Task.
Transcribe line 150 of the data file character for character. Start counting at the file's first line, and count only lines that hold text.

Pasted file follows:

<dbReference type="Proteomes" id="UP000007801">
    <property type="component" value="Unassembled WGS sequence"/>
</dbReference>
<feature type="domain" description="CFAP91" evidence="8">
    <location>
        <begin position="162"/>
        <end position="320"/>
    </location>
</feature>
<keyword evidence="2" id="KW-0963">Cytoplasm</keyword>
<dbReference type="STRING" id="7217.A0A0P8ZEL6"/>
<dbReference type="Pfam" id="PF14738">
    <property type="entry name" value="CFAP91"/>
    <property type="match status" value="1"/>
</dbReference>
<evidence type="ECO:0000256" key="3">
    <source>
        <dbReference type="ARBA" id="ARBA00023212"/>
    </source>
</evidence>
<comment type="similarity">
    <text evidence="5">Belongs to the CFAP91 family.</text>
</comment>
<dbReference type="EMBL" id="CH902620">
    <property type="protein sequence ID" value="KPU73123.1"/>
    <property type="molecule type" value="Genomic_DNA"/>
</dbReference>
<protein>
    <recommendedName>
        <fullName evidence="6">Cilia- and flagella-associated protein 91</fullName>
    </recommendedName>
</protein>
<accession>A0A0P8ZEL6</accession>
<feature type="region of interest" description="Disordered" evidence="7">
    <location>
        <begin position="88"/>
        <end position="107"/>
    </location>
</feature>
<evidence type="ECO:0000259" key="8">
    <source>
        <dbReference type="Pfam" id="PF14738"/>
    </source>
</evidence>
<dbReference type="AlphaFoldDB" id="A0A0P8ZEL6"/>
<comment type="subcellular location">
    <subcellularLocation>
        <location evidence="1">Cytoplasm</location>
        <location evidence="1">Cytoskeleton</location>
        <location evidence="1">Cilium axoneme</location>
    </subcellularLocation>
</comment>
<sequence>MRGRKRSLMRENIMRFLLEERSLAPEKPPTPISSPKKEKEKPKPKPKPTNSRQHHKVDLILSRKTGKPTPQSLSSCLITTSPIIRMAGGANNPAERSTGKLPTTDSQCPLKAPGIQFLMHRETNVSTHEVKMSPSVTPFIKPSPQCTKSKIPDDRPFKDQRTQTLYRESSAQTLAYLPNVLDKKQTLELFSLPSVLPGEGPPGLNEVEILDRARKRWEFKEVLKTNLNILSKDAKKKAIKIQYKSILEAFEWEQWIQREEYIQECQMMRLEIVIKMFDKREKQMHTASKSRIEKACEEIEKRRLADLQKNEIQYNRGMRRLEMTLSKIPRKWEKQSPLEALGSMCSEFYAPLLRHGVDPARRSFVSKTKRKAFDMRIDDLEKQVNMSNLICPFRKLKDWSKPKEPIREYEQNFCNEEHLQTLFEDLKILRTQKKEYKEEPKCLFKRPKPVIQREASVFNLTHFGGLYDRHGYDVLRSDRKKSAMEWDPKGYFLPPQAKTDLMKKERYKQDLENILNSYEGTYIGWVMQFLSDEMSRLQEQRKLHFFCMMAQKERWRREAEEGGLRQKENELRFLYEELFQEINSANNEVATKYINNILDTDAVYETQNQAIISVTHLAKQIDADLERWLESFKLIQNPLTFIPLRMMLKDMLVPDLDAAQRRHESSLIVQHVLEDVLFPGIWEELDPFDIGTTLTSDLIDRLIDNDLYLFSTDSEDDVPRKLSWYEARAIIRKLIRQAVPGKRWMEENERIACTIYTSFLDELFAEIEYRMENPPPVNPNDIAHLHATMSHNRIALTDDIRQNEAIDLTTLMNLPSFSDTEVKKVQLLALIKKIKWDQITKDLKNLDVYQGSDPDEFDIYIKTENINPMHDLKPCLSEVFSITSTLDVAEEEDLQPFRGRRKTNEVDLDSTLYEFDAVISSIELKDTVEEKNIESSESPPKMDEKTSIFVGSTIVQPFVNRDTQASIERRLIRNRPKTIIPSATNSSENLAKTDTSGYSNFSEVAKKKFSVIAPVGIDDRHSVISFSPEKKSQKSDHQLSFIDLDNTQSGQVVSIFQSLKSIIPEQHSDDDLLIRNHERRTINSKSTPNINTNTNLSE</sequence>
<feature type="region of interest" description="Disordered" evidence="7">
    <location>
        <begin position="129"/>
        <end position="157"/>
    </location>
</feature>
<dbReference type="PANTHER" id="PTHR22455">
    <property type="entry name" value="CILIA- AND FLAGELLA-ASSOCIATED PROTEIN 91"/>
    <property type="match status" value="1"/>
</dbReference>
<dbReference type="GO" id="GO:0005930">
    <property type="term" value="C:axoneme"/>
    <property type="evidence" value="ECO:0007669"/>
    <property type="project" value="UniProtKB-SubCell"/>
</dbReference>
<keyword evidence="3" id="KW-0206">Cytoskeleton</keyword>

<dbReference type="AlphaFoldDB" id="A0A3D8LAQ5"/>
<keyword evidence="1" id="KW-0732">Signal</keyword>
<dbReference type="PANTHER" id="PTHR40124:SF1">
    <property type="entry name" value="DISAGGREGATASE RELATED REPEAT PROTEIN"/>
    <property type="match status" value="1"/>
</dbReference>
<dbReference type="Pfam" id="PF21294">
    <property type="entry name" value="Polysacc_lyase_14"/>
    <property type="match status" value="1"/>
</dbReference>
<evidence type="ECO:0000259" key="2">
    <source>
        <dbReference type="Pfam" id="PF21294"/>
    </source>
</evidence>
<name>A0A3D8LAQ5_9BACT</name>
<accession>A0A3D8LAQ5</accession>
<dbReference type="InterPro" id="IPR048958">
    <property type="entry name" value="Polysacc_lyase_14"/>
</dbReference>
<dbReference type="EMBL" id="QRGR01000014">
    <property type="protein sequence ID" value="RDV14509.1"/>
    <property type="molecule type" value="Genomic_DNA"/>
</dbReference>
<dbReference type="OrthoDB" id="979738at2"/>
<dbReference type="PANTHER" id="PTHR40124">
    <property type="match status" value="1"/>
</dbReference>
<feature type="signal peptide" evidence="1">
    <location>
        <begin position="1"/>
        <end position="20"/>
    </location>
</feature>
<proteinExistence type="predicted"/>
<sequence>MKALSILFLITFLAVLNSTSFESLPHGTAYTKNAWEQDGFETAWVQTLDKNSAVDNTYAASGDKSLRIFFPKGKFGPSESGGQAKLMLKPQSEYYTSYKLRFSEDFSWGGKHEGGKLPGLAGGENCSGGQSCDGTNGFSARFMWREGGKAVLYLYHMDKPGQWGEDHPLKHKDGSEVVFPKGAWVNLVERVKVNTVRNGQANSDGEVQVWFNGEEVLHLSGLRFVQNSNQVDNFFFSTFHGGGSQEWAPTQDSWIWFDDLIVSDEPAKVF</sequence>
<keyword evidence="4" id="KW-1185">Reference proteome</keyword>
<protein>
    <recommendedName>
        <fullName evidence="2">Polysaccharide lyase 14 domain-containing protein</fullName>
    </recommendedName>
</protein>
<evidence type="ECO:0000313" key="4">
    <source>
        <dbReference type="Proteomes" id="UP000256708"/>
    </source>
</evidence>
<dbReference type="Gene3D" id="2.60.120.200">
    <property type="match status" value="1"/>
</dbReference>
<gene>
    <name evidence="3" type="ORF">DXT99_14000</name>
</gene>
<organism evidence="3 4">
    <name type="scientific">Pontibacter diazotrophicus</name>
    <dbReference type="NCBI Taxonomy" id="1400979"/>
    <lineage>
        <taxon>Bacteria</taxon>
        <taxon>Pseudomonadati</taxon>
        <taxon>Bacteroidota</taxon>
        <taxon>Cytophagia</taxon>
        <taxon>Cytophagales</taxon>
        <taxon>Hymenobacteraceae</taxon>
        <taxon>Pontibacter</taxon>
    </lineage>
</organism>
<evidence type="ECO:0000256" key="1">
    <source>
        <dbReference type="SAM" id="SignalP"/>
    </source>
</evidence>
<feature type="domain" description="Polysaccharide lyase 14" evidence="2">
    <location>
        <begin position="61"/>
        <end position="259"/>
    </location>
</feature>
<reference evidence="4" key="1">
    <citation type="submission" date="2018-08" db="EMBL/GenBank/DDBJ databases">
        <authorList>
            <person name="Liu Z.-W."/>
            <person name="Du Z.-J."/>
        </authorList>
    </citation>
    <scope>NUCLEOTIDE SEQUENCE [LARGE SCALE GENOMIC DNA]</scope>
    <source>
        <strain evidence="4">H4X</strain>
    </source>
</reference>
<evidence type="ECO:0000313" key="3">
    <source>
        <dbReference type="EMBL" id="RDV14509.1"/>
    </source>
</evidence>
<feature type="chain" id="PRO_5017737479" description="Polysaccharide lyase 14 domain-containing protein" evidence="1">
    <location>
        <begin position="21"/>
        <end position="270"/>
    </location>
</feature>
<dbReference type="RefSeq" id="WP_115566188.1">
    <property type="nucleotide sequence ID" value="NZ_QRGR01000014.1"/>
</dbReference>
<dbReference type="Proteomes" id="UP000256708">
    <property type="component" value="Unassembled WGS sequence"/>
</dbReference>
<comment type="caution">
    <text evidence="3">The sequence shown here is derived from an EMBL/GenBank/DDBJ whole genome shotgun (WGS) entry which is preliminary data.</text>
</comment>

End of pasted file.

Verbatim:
            <person name="Liu Z.-W."/>